A drug is developed with the intention of treatment of the entire population of patients with certain disease. However, if a drug is efficacious only for a fraction of population, then the conventional clinical trial is unlikely to be able to detect its efficacy if the fraction of the effective subpopulation is not sufficiently large. On the other hand, approved drugs are sometimes removed from the marketplace after the post-marketing discovery of unexpected toxicity that was not detected in extensive pre-clinical and clinical studies. A plausible explanation for the observation of such an unanticipated adverse event is the existence of relatively small, unidentified, hyper-sensitive subpopulations and adverse events only stand out when a drug is administered to a large segment of the general population. A main goal of pharmacogenomics for personalized medicine is to develop genomic signatures to predict patients' responses to drug or biologic therapy for treatment decision.
Recent advances of molecular technologies can screen a large number of potential markers in a single experiment and may provide more sensitive identification methods and with increased predictive accuracy. This article presents a statistical model to distinguish two types of biomarkers for treatment decision: biomarkers of susceptibility and biomarkers of response, and proposes an approach for identifying a fraction of susceptible patients who should be spared from the unnecessary treatment. The approach involves two steps. The first step is to identify a set of biomarkers of susceptibility from a mixture of biomarkers of susceptibility and biomarkers of response. The second step is to develop a class-imbalanced classifier, based on the biomarkers identified, using an ensemble classification algorithm since the number of susceptible patients is generally much smaller than the number of non-susceptible patients. Simulation experiment was used to illustrate the approach and discuss important issues and applications in the development of biomarker classifiers to identify a small number of susceptible patients.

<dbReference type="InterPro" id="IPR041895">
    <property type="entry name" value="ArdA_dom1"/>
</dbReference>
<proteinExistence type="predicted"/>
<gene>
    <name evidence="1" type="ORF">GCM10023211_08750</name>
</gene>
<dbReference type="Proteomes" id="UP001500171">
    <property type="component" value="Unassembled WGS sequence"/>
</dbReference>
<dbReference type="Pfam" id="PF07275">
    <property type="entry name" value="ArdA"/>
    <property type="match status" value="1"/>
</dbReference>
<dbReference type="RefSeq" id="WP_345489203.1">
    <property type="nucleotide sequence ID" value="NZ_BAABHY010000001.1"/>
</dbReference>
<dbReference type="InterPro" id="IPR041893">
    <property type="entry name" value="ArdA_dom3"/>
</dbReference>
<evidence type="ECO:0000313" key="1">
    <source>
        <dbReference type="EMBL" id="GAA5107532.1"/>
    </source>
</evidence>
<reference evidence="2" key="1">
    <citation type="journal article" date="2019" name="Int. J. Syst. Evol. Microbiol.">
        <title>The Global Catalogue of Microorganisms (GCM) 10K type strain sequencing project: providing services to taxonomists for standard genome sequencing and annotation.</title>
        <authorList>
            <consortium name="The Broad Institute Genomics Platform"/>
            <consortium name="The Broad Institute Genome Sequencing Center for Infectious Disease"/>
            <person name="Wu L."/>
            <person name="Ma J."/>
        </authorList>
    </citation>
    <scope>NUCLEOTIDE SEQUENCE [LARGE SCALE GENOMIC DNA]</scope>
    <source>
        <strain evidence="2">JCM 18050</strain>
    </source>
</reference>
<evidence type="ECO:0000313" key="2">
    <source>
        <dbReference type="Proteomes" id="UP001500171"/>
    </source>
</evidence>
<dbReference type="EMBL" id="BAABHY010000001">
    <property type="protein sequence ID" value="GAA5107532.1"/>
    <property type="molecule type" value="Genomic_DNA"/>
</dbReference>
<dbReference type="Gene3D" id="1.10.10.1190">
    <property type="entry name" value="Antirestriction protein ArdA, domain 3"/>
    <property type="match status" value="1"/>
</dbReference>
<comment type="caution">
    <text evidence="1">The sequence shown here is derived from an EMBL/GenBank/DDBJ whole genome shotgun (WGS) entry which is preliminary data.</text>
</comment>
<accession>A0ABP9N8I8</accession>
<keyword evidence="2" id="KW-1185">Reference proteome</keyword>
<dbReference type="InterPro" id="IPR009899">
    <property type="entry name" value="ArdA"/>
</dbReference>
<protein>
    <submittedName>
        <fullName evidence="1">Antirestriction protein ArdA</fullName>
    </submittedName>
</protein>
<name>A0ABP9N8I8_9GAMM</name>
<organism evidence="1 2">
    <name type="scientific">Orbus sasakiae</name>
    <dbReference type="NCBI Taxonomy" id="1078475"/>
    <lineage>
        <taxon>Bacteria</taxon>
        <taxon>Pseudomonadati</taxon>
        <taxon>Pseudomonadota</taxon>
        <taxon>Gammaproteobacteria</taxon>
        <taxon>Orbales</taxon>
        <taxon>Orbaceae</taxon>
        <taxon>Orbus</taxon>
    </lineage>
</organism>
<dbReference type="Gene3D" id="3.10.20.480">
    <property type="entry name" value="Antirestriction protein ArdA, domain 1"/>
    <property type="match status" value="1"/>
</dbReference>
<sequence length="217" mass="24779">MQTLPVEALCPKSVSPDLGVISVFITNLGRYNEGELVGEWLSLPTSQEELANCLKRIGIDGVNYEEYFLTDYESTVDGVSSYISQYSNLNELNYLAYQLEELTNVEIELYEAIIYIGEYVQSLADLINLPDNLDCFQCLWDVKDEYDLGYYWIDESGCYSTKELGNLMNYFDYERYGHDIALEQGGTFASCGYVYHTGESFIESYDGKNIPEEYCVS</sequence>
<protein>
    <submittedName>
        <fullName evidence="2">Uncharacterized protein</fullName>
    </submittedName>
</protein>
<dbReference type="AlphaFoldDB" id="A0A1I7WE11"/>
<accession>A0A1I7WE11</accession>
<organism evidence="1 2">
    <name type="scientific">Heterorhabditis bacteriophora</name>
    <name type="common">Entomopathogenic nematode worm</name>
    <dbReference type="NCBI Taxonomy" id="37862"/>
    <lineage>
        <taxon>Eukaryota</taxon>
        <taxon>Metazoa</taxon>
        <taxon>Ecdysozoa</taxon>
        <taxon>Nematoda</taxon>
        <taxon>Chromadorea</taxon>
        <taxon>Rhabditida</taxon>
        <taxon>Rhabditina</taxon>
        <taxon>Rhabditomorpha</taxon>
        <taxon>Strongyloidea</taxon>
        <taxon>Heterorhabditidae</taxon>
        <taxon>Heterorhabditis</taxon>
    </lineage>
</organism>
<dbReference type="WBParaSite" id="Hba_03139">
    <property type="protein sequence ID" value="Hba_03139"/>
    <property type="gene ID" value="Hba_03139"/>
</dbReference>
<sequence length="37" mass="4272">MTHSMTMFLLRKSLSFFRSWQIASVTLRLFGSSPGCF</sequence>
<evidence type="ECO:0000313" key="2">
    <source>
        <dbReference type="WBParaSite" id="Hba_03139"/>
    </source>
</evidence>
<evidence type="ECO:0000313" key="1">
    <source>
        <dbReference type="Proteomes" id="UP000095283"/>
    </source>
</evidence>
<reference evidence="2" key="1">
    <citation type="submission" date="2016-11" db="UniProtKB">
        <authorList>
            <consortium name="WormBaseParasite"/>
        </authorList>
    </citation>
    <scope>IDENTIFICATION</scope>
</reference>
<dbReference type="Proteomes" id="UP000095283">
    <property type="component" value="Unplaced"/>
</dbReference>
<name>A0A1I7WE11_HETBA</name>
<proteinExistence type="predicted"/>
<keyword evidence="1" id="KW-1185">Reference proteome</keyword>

Keywords: Class Prediction; Class Imbalanced; Gene Expression; Personalized Medicine
Biography: Dr. Chen is Senior Mathematical Statistician in the U. S. Food and Drug Administration. He has over 200 scientific publications in peer-reviewed journals and numerous invited subject review articles in the areas of statistics, toxicology,and pharmacogenomics. His current research interests are 1) statistical and data mining methods for the analysis of high dimensional data and 2) statistical modeling for risk assessment. Dr. Chen is an elected Fellow of the American Statistical Association and member of editorial board in several pharmacogenomics, bioinformatics, and nutritional journals